The Centre has allowed export of 1,000 tonnes of Kala namak raw rice, a premium non-basmati variety from Uttar Pradesh, through any of six select destinations, including ports, without duty, after certification by the State government. Currently, export of parboiled rice alone is allowed at a 20 per cent rate of duty, while shipment of all other non-basmati rice varieties is prohibited.

A Finance Ministry notification issued on April 2 says the export of Kala namak rice will be permitted through customs stations in Varanasi Air Cargo, Jawaharlal Nehru Custom House (JNCH) at Nhava Sheva (Raigad, Maharashtra), Customs House Kandla (Gujarat), Land Customs Station (LCS) Nepalganj in Bahraich district (UP), LCS Sonauli at Maharajganj district (UP) or LCS Barhni in Siddharthnagar district (UP).

The exporter has to furnish “a certificate to the Deputy Commissioner of Customs or the Assistant Commissioner of Customs, as the case may be, from the Director, Agriculture Marketing & Foreign Trade, Lucknow, Uttar Pradesh, certifying the item and quantity of Kala namak rice to be exported.”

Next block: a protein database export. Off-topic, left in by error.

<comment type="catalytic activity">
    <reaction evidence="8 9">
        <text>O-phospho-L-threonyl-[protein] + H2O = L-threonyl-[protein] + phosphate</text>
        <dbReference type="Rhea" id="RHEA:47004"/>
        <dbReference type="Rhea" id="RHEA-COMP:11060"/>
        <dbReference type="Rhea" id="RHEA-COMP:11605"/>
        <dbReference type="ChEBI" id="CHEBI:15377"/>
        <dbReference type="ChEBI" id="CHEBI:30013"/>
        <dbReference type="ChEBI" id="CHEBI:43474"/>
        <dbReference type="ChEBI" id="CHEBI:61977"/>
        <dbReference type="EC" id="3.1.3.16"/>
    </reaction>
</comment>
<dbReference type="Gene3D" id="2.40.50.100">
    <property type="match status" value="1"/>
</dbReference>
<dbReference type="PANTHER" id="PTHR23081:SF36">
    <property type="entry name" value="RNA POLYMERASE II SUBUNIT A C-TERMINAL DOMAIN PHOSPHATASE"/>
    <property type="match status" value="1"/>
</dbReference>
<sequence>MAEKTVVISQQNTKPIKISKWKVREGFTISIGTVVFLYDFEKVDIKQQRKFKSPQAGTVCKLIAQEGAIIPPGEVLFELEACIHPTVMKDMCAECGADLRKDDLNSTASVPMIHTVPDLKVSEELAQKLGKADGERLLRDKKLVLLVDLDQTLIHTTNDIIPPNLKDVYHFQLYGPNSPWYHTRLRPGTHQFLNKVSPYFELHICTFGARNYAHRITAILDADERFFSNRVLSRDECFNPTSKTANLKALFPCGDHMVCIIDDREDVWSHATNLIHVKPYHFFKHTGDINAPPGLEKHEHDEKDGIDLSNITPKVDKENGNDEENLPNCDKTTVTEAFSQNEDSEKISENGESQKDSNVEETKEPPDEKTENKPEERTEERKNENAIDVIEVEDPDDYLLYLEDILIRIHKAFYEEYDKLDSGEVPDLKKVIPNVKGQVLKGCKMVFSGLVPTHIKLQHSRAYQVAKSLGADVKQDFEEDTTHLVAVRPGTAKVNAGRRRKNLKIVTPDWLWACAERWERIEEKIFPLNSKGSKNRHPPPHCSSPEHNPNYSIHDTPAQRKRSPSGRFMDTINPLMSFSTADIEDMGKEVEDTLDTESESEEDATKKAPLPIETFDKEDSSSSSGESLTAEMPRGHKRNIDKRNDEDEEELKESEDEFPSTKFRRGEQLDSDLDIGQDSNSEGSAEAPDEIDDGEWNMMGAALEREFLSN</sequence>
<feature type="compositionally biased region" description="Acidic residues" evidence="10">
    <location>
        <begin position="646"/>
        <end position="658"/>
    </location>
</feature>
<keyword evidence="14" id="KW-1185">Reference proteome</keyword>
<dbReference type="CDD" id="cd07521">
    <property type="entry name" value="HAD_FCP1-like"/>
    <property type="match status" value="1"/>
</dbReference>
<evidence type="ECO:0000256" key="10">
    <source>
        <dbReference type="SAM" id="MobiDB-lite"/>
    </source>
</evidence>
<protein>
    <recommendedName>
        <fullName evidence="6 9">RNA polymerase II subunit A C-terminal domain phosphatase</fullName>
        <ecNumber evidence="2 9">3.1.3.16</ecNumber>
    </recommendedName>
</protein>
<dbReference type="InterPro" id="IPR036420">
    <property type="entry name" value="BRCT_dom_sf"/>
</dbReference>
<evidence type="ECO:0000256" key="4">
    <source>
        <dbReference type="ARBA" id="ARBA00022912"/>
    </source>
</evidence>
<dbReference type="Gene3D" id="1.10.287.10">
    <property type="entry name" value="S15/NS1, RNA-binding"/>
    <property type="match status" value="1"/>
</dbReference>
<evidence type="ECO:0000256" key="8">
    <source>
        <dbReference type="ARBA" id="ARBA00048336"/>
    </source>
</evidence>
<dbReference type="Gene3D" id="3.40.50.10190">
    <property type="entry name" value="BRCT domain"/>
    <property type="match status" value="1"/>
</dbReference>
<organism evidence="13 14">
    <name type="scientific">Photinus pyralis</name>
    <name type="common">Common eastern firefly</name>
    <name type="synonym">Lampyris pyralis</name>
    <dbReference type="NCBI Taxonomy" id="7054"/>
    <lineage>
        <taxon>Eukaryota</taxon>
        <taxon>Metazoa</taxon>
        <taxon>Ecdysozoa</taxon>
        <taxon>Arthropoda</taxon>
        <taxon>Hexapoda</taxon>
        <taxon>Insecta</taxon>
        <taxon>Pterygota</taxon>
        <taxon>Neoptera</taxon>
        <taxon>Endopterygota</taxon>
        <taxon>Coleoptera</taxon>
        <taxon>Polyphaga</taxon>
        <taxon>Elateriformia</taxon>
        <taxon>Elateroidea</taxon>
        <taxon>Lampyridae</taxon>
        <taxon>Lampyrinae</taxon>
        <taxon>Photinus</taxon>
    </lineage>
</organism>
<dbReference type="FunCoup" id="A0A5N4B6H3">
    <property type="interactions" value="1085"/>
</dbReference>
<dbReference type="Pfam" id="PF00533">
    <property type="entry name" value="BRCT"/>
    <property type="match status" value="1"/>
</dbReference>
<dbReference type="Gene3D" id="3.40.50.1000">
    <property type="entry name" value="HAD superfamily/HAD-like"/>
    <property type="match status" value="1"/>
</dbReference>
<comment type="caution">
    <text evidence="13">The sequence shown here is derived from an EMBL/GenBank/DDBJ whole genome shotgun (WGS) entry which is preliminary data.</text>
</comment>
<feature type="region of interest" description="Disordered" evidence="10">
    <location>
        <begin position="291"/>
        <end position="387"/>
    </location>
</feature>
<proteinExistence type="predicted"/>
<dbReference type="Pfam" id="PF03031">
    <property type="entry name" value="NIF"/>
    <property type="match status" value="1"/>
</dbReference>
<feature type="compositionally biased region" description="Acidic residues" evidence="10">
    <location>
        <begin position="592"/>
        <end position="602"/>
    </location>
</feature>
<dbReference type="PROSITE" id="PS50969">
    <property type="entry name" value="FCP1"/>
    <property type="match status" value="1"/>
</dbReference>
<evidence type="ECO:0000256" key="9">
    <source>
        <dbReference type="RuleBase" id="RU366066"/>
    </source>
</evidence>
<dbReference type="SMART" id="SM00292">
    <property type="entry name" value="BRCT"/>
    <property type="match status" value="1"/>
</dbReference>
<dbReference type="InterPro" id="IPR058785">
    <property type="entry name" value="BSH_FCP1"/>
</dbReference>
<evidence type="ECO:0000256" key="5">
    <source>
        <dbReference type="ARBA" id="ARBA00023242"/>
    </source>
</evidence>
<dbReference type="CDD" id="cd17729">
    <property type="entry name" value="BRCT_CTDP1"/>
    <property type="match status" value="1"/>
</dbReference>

Businessline had reported last month that an inter-ministerial panel had approved the Food Ministry’s proposal to exempt Kala namak from export ban and a notification was to be issued before commencement of the model code of conduct. However, sources said it was planned to allow export through some ports in Chennai, but later on it was changed to use LCS in Uttar Pradesh, which delayed the notification.

As reported earlier, there is no distinction made between evolved varieties (dwarf plants) and traditional varieties (greater height of plant) in the current notification and both types are allowed.

In 2021-22, as much as 21 tonnes of Kala namak was exported, trade sources said.

Kalanamak, with a black husk and a strong fragrance, is considered a gift from Lord Buddha to the people of the Sravasti when he visited the region after enlightenment. The variety also has a Geographical Indication (GI) tag when grown in 11 districts of UP – Bahraich, Balrampur, Basti, Deoria, Gonda, Gorakhpur, Kushinagar, Maharajganj, Santkabirnagar, Shravasti and Siddharthnagar.

The government has released Pusa Narendra Kalanamak 1638 and Pusa Narendra Kalanamak 1652 varieties developed by Indian Agriculture Research Institute (IARI) in 2022.

“Government should come up with standards for other GI varieties and specialty varieties. Instead of classifying rice as basmati rice and non-basmati rice, the labelling of rice as specialty, aromatic, premium and common could increase export realization and in turn boost farm income,” said S Chandrasekaran, a foreign trade policy expert.